- Marc Stein, Senior Writer, ESPN.com
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Fearless Prediction Update Time ...
The season hasn't even started and Prediction No. 1 of 2003-04 is already in some jeopardy. Kevin Garnett is indeed considering a contract extension from the Minnesota Timberwolves, after I fearlessly predicted on Aug. 4 that he wouldn't sign before the season. It was a prediction based on the belief that Garnett at least wants to see what it's like to visit other teams next summer and hear how they operate.
A recent visit by Wolves management to Los Angeles, where Garnett now spends his offseasons, apparently has convinced KG to rethink that plan. Until August, the expectation even in some Wolves circles had Garnett intent on exercising his right to test the market next July. That's even though Minnesota can pay him far more than any other team, and even though the teams Garnett would figure to have serious interest in, like Houston, won't have anywhere near the cap room to make him a representative offer.
One team insider, after the fearless prediction, went so far as to say: "I don't think KG has ever seen another home locker room. He just wants to check things out." Wolves owner Glen Taylor and general manager Kevin McHale must have sensed that because they soon were in L.A. to discuss the parameters of an extension package. Taylor told ESPN.com on Friday that he made a detailed presentation to Garnett's financial adviser and has maintained phone contact with Garnett this offseason to discuss the club's many roster moves.
What's unclear is how Garnett will respond. Besides the riches it can offer, Minnesota also has presented Garnett with a slew of new teammates: Latrell Sprewell, Sam Cassell and Michael Olowokandi, most notably. That combination could convince Garnett to sign a five-year extension before Halloween, which naturally is the Wolves' preference. Then again, even if Garnett gets the feeling during Minnesota's first few practices that the 0-for-7 playoff hex is about to be exorcised, he might still elect to hold off until the offseason so he can visit the Rockets or the Pistons or perhaps another title contender.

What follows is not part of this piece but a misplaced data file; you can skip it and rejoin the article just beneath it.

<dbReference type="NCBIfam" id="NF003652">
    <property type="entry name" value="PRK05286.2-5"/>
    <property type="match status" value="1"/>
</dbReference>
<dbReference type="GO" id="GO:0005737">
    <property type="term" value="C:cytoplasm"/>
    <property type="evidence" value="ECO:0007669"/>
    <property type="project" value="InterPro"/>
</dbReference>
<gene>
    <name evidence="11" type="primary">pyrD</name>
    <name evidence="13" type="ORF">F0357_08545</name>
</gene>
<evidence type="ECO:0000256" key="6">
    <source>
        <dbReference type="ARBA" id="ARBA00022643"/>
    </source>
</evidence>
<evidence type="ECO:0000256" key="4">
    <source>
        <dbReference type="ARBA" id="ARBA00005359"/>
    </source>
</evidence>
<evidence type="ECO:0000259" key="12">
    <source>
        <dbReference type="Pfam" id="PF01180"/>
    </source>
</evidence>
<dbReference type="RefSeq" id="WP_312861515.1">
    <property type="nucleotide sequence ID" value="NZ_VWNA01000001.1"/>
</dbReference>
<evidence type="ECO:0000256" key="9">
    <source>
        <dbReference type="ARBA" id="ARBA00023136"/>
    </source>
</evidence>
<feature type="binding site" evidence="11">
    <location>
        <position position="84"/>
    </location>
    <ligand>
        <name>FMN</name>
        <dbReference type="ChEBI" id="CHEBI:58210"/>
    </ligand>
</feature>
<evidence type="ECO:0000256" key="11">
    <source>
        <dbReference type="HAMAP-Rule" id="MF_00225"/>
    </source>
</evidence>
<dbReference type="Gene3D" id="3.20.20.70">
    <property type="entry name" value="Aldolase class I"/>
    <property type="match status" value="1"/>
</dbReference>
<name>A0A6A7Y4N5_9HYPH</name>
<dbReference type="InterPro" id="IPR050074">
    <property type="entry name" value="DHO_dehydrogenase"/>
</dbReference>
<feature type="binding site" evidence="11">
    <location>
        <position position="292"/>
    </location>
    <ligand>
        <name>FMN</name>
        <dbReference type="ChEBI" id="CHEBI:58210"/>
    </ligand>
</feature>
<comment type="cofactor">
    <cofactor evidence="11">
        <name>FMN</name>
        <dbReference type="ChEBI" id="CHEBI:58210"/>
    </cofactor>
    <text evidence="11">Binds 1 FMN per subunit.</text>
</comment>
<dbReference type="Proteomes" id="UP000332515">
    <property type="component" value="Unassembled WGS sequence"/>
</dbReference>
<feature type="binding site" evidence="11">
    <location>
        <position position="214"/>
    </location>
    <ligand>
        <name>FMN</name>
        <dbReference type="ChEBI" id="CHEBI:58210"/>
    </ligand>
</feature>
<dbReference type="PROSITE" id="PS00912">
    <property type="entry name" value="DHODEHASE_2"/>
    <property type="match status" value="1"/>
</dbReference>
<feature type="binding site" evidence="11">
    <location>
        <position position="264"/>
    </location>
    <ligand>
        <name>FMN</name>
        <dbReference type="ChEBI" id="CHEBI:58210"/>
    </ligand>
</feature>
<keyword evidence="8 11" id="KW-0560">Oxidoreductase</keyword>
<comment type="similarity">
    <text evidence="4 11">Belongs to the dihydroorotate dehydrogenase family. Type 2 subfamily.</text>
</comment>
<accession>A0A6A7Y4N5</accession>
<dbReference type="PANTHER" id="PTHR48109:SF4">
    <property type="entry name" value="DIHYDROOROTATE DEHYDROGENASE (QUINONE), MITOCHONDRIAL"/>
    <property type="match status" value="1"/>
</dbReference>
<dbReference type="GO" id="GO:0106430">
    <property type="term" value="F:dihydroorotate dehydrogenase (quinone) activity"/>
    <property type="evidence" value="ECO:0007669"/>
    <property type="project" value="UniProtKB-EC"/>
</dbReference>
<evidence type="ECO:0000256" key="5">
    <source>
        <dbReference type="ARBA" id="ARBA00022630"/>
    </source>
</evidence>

Taylor said he's "optimistic" Garnett will sign the extension before the season because "it would just seem to me that there are more reasons to do it than not do it." When the subject was broached earlier in the summer, Taylor added, Garnett's reaction was, "Let's see the team you put together first, and I just said to him, 'That's fair enough.'
"(Signing Garnett) is the only thing that's left to do," Taylor said. "We've done everything else we could possibly do.
"My sense is we would want to get this done before we start playing (real games). Knowing Kevin, his head is into playing ball (when the regular season starts) and that's the way it should be. If we're going to do it, let's get it done before November or let's not talk about it until (July). I'd be surprised if he didn't agree with that."
Either way, there remains little chance he'll actually leave 'Sota. As much as he's a fan of Steve Francis and Yao Ming, Garnett knows that Houston and virtually every other good team is well over the cap. Even the Spurs, who manage the salary cap as well as anyone in the league, wouldn't be able to create enough space next summer to make a maximum bid for Garnett. That means KG would either have to try to force a sign-and-trade out of Minny or take a pay cut of more than 50 percent to sign elsewhere.
Garnett certainly can afford it, after collecting all of his famed $126 million contract, but there likewise is plenty of value in the familiarity that comes with staying in a comfort zone, along with very handsome compensation from bosses who are spending far more than most teams to try to secure first-rate help. Should Garnett decide to hold off for now on the extension, that'll mean a skittish season for the franchise and its fans, but nothing Minnesota can't survive. New Jersey is freshly removed from the same situation with Jason Kidd and managed just fine.
Slams and Dunks
Moving onto the next Fearless Prediction: Jermaine O'Neal won't cause the Pacers significant trouble in the Larry Bird Era, even though there's no question the onus is on Bird and Donnie Walsh to rebuild the club's shattered trust with its star. I base this one on a conversation with Jermaine from August, albeit before the firing of Isiah Thomas, when O'Neal made it clear he understood that he will be the one judged harshest if the Pacers don't start living up to their promise. "The pressure is on me -- it's totally off Isiah," O'Neal said at the time. "In order to be a leader, I've got to find a way to get all our players to play together. If I have to be forceful, I've got to find a way to motivate my teammates to not only play the first half of the season."